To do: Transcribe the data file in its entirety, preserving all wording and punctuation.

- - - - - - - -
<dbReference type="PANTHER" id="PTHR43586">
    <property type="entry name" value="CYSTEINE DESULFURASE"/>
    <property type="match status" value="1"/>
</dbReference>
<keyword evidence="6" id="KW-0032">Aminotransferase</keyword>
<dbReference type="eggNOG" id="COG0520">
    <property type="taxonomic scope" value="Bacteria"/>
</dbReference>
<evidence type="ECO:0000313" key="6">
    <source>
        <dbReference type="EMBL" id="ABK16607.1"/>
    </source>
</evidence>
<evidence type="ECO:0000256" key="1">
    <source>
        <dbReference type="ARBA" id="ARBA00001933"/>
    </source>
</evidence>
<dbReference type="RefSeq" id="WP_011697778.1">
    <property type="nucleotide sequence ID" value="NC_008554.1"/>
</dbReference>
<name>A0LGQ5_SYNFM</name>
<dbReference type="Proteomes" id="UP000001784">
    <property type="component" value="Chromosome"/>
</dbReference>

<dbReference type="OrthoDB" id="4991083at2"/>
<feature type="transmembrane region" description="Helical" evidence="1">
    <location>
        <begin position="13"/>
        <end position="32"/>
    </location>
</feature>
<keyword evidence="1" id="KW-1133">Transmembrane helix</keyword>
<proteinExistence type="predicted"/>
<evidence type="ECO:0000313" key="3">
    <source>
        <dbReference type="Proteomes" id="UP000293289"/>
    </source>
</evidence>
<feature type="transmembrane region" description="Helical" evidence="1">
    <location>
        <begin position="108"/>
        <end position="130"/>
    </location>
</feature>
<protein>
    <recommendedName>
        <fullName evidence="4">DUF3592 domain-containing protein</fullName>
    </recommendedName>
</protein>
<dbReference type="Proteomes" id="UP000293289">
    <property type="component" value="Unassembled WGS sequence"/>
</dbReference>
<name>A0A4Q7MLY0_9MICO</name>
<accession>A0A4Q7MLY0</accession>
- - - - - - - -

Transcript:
<dbReference type="PANTHER" id="PTHR43586">
    <property type="entry name" value="CYSTEINE DESULFURASE"/>
    <property type="match status" value="1"/>
</dbReference>
<keyword evidence="6" id="KW-0032">Aminotransferase</keyword>
<dbReference type="eggNOG" id="COG0520">
    <property type="taxonomic scope" value="Bacteria"/>
</dbReference>
<evidence type="ECO:0000313" key="6">
    <source>
        <dbReference type="EMBL" id="ABK16607.1"/>
    </source>
</evidence>
<evidence type="ECO:0000256" key="1">
    <source>
        <dbReference type="ARBA" id="ARBA00001933"/>
    </source>
</evidence>
<dbReference type="RefSeq" id="WP_011697778.1">
    <property type="nucleotide sequence ID" value="NC_008554.1"/>
</dbReference>
<name>A0LGQ5_SYNFM</name>
<dbReference type="Proteomes" id="UP000001784">
    <property type="component" value="Chromosome"/>
</dbReference>

<dbReference type="OrthoDB" id="4991083at2"/>
<feature type="transmembrane region" description="Helical" evidence="1">
    <location>
        <begin position="13"/>
        <end position="32"/>
    </location>
</feature>
<keyword evidence="1" id="KW-1133">Transmembrane helix</keyword>
<proteinExistence type="predicted"/>
<evidence type="ECO:0000313" key="3">
    <source>
        <dbReference type="Proteomes" id="UP000293289"/>
    </source>
</evidence>
<feature type="transmembrane region" description="Helical" evidence="1">
    <location>
        <begin position="108"/>
        <end position="130"/>
    </location>
</feature>
<protein>
    <recommendedName>
        <fullName evidence="4">DUF3592 domain-containing protein</fullName>
    </recommendedName>
</protein>
<dbReference type="Proteomes" id="UP000293289">
    <property type="component" value="Unassembled WGS sequence"/>
</dbReference>
<name>A0A4Q7MLY0_9MICO</name>
<accession>A0A4Q7MLY0</accession>